Lucy downloaded a video which wouldn’t play and, in my advice to her to download VLC, I remembered that ages ago I’d promised myself I’d tell all my loverly blog people about it too.
Fact is, if VLC doesn’t play it, nothing will. This is because, with the very rare exception of playback types which have been deliberately crippled, VLC taps into the sexy underbelly of open source software projects which are cunningly crafted to look at the data file you want to play and try to pretend to be the software the video prefers to play back in, without actually having to install any extra gunk on your PC.
This is a particular problem for clips you’re not supposed to have, like TV programs you forget to record or watch when they were on which some kind soul has subsequently made available for you on BitTorrent.
Since many broadcasters don’t own the rights to re-distribute content via the tubey-webs for more than, say, 10 days, sometimes to watch an older program you have no choice but to technically break the law and fetch it from a P2P network. Unfortunately, while certain hardware capture cards which take an input from an analogue TV source and turn these videos into a file which playback perfectly well on the machine which made them, other machines (like yours) which don’t have that particular capture card manufacturer’s software installed, simply give out an esoteric error message, about how the world is about to end if you don’t install VidTits_not_a_worm_virus_honest.exe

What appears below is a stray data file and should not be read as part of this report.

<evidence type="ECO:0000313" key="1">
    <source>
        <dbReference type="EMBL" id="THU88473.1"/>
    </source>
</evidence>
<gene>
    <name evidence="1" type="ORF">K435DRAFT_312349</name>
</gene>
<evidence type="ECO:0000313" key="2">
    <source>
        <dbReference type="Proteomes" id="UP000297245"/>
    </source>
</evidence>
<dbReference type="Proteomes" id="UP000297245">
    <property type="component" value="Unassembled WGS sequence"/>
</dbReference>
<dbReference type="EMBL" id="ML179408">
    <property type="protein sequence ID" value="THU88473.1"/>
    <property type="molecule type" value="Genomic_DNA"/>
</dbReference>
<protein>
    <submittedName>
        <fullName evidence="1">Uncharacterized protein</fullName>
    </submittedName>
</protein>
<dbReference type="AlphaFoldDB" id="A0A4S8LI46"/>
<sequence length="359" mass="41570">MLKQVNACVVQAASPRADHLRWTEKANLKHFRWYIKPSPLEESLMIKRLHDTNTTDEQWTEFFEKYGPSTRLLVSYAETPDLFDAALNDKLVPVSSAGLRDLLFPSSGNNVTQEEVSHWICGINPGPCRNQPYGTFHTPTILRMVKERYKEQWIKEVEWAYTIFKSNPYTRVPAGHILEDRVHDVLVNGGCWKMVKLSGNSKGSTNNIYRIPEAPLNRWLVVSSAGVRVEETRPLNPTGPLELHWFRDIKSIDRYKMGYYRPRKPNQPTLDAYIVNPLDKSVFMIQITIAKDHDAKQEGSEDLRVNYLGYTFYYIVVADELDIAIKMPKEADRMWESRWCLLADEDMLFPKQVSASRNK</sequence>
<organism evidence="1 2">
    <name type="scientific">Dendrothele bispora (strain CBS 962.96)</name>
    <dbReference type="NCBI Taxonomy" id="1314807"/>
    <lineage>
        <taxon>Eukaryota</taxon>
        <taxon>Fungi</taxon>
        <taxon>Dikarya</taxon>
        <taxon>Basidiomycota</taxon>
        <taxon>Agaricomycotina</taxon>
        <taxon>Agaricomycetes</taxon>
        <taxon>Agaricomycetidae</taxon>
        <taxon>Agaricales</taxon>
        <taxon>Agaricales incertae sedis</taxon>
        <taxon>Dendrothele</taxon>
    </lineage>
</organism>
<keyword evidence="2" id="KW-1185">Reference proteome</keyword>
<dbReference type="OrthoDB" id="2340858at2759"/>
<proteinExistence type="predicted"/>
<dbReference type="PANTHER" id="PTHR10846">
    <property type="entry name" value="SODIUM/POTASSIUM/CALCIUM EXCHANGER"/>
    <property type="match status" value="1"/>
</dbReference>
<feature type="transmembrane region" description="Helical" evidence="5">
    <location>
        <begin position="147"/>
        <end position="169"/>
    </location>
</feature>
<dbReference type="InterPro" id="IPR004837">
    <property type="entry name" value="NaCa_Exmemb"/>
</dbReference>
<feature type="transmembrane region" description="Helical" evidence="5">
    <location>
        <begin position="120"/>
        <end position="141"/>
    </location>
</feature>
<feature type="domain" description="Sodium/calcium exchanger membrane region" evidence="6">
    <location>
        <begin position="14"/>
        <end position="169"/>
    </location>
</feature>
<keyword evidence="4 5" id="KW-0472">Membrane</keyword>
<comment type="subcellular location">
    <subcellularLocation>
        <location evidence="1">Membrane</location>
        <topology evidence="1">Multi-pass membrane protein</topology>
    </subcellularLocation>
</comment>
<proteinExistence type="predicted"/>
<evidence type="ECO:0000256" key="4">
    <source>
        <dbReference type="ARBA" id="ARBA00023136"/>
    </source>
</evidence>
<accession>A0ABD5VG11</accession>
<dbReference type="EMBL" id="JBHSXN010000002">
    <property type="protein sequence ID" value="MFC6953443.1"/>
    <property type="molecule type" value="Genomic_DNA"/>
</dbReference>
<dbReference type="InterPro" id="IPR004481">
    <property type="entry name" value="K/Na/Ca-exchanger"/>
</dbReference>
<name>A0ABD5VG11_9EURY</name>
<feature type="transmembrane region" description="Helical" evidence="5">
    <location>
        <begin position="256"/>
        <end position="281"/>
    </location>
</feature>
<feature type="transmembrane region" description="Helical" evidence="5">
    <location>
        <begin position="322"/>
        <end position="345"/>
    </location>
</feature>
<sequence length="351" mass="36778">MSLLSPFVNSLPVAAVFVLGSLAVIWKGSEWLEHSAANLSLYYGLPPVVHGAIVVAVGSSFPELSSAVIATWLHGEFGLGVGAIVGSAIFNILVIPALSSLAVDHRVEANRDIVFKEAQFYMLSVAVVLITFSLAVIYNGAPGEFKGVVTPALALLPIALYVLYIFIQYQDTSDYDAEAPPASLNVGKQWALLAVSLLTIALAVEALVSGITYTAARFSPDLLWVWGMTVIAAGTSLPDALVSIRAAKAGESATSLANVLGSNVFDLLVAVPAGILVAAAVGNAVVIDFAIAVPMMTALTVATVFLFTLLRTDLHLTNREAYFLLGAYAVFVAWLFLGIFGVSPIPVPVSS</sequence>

This is where VLC steps in. It can save you hours of searching for freeware which recognises these obscure playback codecs. It will even make an attempt at rebuilding damaged or incomplete files so you needn’t trash a file that’s 99% completely downloaded, but which BitTorrent refuses to resume that last segment.
VLC is available for a whole bunch of different operating systems, but it comes into it’s own on the Mac, as it’ll think nothing of playing various file types wrapped in Windows Media Video as well as many of those strange AVI and MP4 clips of people falling off fast moving bikes and trains, which you have no idea why you keep, because you’ve already watched them a million times on YouTube and LiveLeak.
Downside: You need a good computer to playback certain High Definition clips.
Upside: Every time I think about Lucy, a dumb grin spreads across my face :)